Photo Credit: Andy S. Foster via Compfight cc
In this famous children’s story by Charles Perrault a young girl has to deliver some cakes to her grandmother. As she travels through the woods a big bad wolf sees her and decides that he would very much like to eat her.
After stalking her for a while the wolf approaches Little Red Riding Hood and questions her as to what she is doing and where she is going. Naively, the young girl tells the wolf everything.
The wolf easily convinces Little Red that picking some flowers for her grandmother would be a nice idea. Whilst she is distracted the wolf takes the quickest path to the grandmother’s house.
Pretending to be Little Red Riding Hood, the wolf mimics her voice and easily fools the old lady into letting him in at which point he then eats her up. The wolf then disguises himself as the grandmother and jumps into her bed.
When Little Red Riding Hood turns up a short while later the sneaky wolf raises the pitch of his voice and the unsuspecting young girl enters the house. Even though she thinks that her grandmother looks a little strange and questions ‘her’ at length she still joins her in bed.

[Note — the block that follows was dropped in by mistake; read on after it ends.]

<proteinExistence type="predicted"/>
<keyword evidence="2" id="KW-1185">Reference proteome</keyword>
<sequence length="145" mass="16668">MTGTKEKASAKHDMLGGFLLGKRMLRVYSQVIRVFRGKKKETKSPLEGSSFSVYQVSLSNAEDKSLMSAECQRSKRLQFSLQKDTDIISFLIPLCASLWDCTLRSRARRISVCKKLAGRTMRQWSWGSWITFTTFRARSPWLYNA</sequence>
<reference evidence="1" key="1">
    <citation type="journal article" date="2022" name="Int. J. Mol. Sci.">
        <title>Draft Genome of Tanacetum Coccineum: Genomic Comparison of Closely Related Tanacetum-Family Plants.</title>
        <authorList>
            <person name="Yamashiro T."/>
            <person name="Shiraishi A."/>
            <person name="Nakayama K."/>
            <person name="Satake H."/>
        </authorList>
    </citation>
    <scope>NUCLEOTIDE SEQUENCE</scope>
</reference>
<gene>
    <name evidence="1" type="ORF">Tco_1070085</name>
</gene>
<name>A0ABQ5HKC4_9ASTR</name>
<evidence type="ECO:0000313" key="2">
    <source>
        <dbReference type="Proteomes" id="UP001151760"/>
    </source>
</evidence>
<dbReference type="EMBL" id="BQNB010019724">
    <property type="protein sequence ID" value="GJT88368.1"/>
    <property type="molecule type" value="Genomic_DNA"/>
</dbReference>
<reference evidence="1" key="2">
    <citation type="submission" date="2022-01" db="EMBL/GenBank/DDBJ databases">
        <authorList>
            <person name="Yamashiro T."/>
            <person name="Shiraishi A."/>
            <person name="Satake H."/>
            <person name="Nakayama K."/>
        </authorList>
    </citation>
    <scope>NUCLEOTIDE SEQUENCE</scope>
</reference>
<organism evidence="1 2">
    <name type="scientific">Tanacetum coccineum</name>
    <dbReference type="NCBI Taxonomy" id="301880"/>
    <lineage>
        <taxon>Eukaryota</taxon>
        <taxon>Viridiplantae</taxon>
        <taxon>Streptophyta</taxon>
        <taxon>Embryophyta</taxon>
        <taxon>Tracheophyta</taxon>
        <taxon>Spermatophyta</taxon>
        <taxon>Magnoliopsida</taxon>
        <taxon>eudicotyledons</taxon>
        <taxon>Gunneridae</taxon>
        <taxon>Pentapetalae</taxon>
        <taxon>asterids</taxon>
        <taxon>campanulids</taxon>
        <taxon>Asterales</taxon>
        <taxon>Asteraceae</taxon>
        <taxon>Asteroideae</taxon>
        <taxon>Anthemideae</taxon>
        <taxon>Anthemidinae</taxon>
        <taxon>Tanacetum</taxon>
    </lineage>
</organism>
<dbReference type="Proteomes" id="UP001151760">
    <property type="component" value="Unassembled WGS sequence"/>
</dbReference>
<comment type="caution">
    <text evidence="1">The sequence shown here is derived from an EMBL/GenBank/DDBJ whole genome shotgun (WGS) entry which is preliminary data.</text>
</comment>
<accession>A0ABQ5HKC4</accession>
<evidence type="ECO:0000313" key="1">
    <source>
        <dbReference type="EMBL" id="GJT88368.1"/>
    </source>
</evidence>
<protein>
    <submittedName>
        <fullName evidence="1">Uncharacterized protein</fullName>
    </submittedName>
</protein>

The wolf eats her.
No lumberjack comes to save the day.
Little Red Riding Hood and her grandmother are both dead.
How would Little Red Riding Hood’s short life have been different if she had been more careful about the information she had shared so readily with the wolf?
And would we still be lamenting her passing if she’d stopped to consider why something about her grandmother didn’t seem quite right?